Than Than Soe will go to register the birth of her baby 4 days later with the help of MTC staff.
Meet Other Patients Here
In recent years, the proportion of complex cases in need of higher level care has increased, while the number of women attending our reproductive health clinic for normal delivery has decreased, which is likely due to improvements in services along the border. Our reproductive health team provides care to women through multiple services:
Antenatal care: Women are encouraged to come for at least four antenatal visits over the course of their pregnancy. Pregnant women are assessed following our protocol, which is regularly reviewed. Over half of women who were admitted at MTC for delivery came the recommended 4 times for ANC.
Family planning: We offer emergency, short, and long-acting reversible contraception (LARC) family planning options. Most women prefer contraceptive injections and need to attend the clinic every 3 months. The reproductive health team is trying to advocate for more LARC contraception methods such as implants or intrauterine devices (IUDs). Over the past 3 years, approximately 10% of women visiting for family planning received LARC.
Delivery: We aim to ensure specific training for our midwives, improved clinical supervision and improved infection control in the delivery room. We regularly review the patients we refer and monitor our referral outcomes. Of 2,327 admissions, 179 women (7.7%) were referred to Mae Sot General Hospital for advanced emergency obstetric care.
Neonatal care: We continue to face challenges in the management of premature babies and low birth weight babies, due to our limited resources. However, through improved staff training and parent education on monitoring of new-borns, we can achieve better outcomes.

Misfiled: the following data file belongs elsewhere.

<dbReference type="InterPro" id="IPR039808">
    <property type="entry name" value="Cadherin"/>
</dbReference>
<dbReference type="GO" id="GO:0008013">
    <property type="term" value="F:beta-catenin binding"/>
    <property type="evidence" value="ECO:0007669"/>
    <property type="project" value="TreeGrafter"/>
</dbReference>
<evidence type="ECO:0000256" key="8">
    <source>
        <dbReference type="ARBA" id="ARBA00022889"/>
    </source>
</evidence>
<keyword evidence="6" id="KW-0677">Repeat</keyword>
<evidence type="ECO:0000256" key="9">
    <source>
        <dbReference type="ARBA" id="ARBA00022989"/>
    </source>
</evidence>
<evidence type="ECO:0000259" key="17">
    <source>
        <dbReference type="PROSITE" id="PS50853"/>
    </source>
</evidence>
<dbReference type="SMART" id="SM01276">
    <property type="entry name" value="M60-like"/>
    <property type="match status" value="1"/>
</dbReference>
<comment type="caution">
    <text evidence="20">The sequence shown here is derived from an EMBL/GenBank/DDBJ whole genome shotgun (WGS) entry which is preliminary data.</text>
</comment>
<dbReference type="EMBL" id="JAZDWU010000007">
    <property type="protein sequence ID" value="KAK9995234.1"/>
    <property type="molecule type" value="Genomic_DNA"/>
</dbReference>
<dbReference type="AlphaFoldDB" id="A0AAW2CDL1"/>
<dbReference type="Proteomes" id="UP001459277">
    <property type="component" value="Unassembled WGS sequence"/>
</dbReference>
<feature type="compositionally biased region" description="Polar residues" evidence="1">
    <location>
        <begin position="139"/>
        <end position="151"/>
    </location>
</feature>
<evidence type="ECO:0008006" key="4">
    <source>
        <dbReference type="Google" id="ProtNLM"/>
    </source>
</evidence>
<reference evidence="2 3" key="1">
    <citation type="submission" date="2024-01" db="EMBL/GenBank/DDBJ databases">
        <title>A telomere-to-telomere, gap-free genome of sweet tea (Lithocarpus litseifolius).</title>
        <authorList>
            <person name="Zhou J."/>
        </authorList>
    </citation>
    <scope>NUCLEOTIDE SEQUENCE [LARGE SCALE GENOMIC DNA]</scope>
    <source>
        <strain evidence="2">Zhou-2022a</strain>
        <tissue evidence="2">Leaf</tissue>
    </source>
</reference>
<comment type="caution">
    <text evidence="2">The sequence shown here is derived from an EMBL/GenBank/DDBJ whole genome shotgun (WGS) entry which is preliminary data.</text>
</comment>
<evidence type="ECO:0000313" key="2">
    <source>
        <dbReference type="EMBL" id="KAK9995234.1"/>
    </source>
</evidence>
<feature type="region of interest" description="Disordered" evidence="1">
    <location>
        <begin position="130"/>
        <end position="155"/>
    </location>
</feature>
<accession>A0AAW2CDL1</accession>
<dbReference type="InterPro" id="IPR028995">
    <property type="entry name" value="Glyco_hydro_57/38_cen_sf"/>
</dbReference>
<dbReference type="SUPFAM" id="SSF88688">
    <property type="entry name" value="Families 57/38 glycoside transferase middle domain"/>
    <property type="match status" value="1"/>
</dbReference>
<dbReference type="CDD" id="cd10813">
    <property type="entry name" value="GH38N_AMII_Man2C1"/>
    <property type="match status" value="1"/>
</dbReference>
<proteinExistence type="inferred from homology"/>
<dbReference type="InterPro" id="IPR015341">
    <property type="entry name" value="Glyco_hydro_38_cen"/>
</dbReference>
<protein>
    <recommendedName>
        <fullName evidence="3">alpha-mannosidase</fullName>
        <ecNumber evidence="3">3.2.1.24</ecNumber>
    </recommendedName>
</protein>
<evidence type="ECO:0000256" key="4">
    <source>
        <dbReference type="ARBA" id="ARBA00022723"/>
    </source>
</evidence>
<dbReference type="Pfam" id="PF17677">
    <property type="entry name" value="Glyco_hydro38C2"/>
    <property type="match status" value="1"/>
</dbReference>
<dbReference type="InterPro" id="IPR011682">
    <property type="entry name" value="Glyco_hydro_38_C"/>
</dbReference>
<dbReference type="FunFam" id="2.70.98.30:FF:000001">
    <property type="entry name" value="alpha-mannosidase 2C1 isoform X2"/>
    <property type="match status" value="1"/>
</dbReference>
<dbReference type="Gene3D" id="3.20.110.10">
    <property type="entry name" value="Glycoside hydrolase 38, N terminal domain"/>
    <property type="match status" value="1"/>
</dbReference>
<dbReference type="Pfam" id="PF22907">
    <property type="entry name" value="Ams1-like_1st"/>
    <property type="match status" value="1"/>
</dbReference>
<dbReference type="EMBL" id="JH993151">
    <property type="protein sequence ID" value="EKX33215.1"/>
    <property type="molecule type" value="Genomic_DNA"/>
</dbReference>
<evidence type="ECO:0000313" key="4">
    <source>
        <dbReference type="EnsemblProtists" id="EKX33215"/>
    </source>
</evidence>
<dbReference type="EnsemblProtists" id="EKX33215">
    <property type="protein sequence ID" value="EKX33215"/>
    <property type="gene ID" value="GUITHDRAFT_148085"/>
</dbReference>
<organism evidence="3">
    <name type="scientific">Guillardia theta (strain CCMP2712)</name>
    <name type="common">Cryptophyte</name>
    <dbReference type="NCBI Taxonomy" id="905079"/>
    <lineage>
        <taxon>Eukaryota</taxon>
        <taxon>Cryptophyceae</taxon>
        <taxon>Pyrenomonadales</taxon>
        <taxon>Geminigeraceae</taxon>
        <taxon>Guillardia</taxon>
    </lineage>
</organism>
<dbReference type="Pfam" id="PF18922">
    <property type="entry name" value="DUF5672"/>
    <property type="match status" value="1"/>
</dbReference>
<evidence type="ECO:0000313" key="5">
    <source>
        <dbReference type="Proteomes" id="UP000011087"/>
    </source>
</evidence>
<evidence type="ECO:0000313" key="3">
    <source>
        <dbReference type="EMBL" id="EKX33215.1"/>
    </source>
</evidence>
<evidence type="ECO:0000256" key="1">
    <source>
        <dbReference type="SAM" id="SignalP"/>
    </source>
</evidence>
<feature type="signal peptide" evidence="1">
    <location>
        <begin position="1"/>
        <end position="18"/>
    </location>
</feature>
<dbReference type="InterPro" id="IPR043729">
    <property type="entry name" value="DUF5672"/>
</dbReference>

Bago is a city and the capital of the Bago Regionin Myanmar. It is located 91 kilometres (57 miles) north-east of Yangon (Capital of Burma/Myanmar). [Wikipedia: https://en.wikipedia.org/wiki/Bago,_Myanmar]
 Mae Sot is a city in western Thailand that shares a border with Burma to the west. It is notable as a trade hub and for its substantial population of Burmese migrants and refugees. Mae Tao Clinic is located in Mae Sot [Wikipedia: https://en.wikipedia.org/wiki/Mae_Sot]
 Traditional birth attendant: A traditional birth attendant (TBA), also known as a traditional midwife, community midwife or lay midwife, is a pregnancy and childbirth care provider. Traditional birth attendants provide the majority of primary maternity care in many developing countries, and may function within specific communities in developed countries. (https://en.wikipedia.org/wiki/Traditional_birth_attendant) Mae Tao Clinic has been providing two levels of training: a 6-month Community Health Worker (CHW) Training, and a 2-year Health Assistant (HA) Training to health workers from numerous health organizations both in Thailand and eastern Burma. In the curriculum of the training, Laboratory Training and Traditional Birth Attendant (TBA) training is included.